Part I. Introduction
This report provides information on select international and regional measures (Part II) and the laws of ninety-seven jurisdictions from around the world (Part III) that relate to allowing children to reside in prison with an incarcerated parent. The report also provides information on the number of children residing in prison with a parent in various countries, where such information was available. The final section of the report includes a bibliography with additional sources (Part IV).
Over the last decade, efforts have escalated at the international level to create policies specifically geared towards addressing the situation of the young children of incarcerated parents. Some measures seek to ameliorate the treatment of pregnant women, nursing mothers, and mothers with children; others seek to encourage the provision of better conditions, such as nurseries and kindergartens and specially trained staff, for the children; still others try to promote better hygiene and a better environment in general. There have also been trends urging the incarceration of mothers only as a last resort and that fathers’ needs to be with their young children be taken into account. The discussion in Part II below highlights key international measures that address the issues surrounding children residing in prison with an incarcerated parent. The list of international documents reviewed is not exhaustive, and includes major United Nations and European acts addressing mainly the well-being of children and women in prison.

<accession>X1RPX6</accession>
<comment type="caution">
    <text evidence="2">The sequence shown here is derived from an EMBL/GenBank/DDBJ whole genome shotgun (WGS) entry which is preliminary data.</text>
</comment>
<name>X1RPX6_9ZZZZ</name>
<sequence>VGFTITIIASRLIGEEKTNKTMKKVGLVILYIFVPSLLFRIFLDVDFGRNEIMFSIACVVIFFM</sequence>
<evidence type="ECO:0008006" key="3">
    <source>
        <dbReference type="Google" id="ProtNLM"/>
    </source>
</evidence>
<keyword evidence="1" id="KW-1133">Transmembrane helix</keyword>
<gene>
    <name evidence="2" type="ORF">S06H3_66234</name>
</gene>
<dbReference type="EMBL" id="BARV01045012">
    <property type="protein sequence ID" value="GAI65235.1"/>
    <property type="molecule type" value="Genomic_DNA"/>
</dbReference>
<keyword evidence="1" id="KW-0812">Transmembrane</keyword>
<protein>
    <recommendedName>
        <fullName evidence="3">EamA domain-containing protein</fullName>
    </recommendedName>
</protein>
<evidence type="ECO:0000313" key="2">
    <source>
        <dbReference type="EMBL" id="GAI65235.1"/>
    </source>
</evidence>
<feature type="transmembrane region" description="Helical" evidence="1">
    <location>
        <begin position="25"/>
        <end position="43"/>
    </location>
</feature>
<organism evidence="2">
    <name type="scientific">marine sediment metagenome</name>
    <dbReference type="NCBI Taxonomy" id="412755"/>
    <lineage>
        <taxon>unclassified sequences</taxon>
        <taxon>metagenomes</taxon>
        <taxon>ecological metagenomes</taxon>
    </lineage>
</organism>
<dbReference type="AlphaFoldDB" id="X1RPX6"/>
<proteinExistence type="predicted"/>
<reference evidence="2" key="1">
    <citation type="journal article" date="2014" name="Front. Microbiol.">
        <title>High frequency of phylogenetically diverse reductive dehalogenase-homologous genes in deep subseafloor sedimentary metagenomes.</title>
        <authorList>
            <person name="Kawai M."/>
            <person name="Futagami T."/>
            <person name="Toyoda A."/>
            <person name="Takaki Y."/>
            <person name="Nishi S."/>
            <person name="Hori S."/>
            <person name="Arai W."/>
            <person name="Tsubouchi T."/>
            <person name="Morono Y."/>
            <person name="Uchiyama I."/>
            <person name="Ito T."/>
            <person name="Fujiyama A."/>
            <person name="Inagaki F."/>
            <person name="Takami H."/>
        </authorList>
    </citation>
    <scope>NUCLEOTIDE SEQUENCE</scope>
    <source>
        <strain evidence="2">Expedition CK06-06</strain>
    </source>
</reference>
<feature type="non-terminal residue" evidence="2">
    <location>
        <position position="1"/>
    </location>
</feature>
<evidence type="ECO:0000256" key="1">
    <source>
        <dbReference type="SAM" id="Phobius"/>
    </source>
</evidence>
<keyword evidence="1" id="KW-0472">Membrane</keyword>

Most of the countries surveyed in Part III impose specific age limits for a child’s admission into and length of stay in prison. However, some use different or additional markers (such as a breastfeeding period or an assessment of the best interests of the child) for making such determinations. In addition, many of the countries surveyed permit children to actually live with the parent in jail, whether or not in special facilities, whereas a few put eligible children in prison child care facilities with the parent having regular access to the child. Finally, some surveyed countries, in addition to admitting children to prison to live with an incarcerated parent, utilize alternatives to custodial sentences, including deferment of a custodial sentence and home confinement, when dealing with a person who has a young child.
Most of jurisdictions surveyed require that prisons that admit children meet certain standards. These range from making available basic necessities including additional food, special diets, and access to medical care, to having child care services and special residential units available for incarcerated mothers with children. However, some jurisdictions do not provide extensive services for children residing in prison.
Global Legal Research Directorate Staff
Last Updated: 07/02/2015